The Foreskin, is it making a comeback?

The hit Channel 4 series Naked Attraction gave us a brief glimpse of the current state of men’s bits and it appears, from the first series, as if the foreskin is alive and well in the young male population of Britain. More contestants seem to have them than don’t. 

Clearly the presence of the foreskin is determined for some by their culture or religion. But for those who do have a choice, it seems that it is increasingly something guys (or rather their parents) choose to keep rather than get removed. 

Recent statistics suggest that just under 9% of UK men are circumcised (compared to around 75% of men in the US) and it seems that this figure is the lowest for decades and is falling. 

Apart from the obvious difference in terms of appearance, what are the benefits or drawbacks to a foreskin? This is a question I feel rather uniquely placed to answer as I spent the first 25 or so years of my life with one and the second 25 years without one. (For the medically inclined – I had a circumcision purely because my foreskin was uncomfortably tight when my penis was erect and I simply had enough and went to the GP who suggested the operation.) So what follows is a totally personal take on the issue.

Are we finding more men are keeping their foreskin?

I personally totally prefer the aesthetics of a circumcised cock. To me, and that is the important point (the ‘me’ bit), it simply looks tidy and – ironically – complete. To me it just looks – and feels – right. Having said this, I am acutely aware that others of both sexes might disagree and I would welcome their thoughts.

A circumcised penis is without doubt, far easier to keep clean. Enough said about that issue. And that is a big thumbs up for me. 

In terms of sex, however, for me there has been a big pro and a big con. The downside is a definite lack of sensitivity, especially around the frenulum area. And I have to be honest, I do miss this a bit even now. The plus side is that without this sensitivity you can last a bit longer and take that much more pleasuring before you come. 

The only other comment is that as a very late comer to the knife, I did suffer from visible scars which I felt looked rather unsightly for a quite a while (they are very faded now). I was also surprised at just how many stitches were needed (ask me nicely and I may even tell you the number!). And finally, boy did it hurt. I was in serious discomfort for a fair few weeks afterwards.  The helmet was also really uncomfortable for the first few months as the skin hardened a touch and became less sensitive.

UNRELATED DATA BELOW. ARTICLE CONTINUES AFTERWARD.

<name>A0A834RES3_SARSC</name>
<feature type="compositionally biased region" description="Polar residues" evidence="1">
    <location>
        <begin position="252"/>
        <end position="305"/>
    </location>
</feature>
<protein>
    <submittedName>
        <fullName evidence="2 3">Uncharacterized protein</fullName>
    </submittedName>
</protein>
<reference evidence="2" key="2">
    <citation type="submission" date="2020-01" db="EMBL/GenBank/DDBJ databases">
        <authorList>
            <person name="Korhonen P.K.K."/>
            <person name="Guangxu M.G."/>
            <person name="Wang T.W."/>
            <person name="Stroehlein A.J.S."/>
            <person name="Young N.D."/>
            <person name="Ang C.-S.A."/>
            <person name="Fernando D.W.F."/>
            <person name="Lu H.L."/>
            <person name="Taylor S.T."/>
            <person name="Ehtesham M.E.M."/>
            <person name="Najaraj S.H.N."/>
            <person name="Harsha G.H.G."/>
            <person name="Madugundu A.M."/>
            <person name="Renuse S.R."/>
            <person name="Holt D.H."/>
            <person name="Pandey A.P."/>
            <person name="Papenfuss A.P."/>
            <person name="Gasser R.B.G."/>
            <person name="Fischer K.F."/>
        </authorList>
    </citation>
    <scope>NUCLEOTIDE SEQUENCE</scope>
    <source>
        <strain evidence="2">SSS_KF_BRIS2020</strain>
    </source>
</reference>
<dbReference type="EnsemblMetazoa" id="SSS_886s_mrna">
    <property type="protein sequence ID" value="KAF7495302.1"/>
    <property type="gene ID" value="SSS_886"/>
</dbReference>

But was it worth it – for me yes, and I love being cut down below. 

However, others probably love their foreskin every bit as much as I love its absence.  Doubtless they would never think of their penis as being right or complete without its retractable hood.  And that is totally cool too.  We are all different and let’s delight in our differences.  But, of course, the fundamental point is that what really matters is not so much what willies look like, but what their owner is like as a person and how they use this marvellous appendage – whatever it might look like or whatever its size.

Ends

My special thanks to my lead writer PJA Woode for contributing this article to the magazine.

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One thought on “The Foreskin, is it making a comeback?

  1. Bravo to your parents for leaving you the choice! Would that every person had the same choice you did. The VAST majority of men will choose to keep everything. It’s a pity you didn’t look into the several alternatives that would have left you with a painfree whole penis.

    (It’s a big breakgthough that an article about foreskins and genital cutting is actually illustrated with foreskins, but that pushmi-pullyu penis is revolting.)

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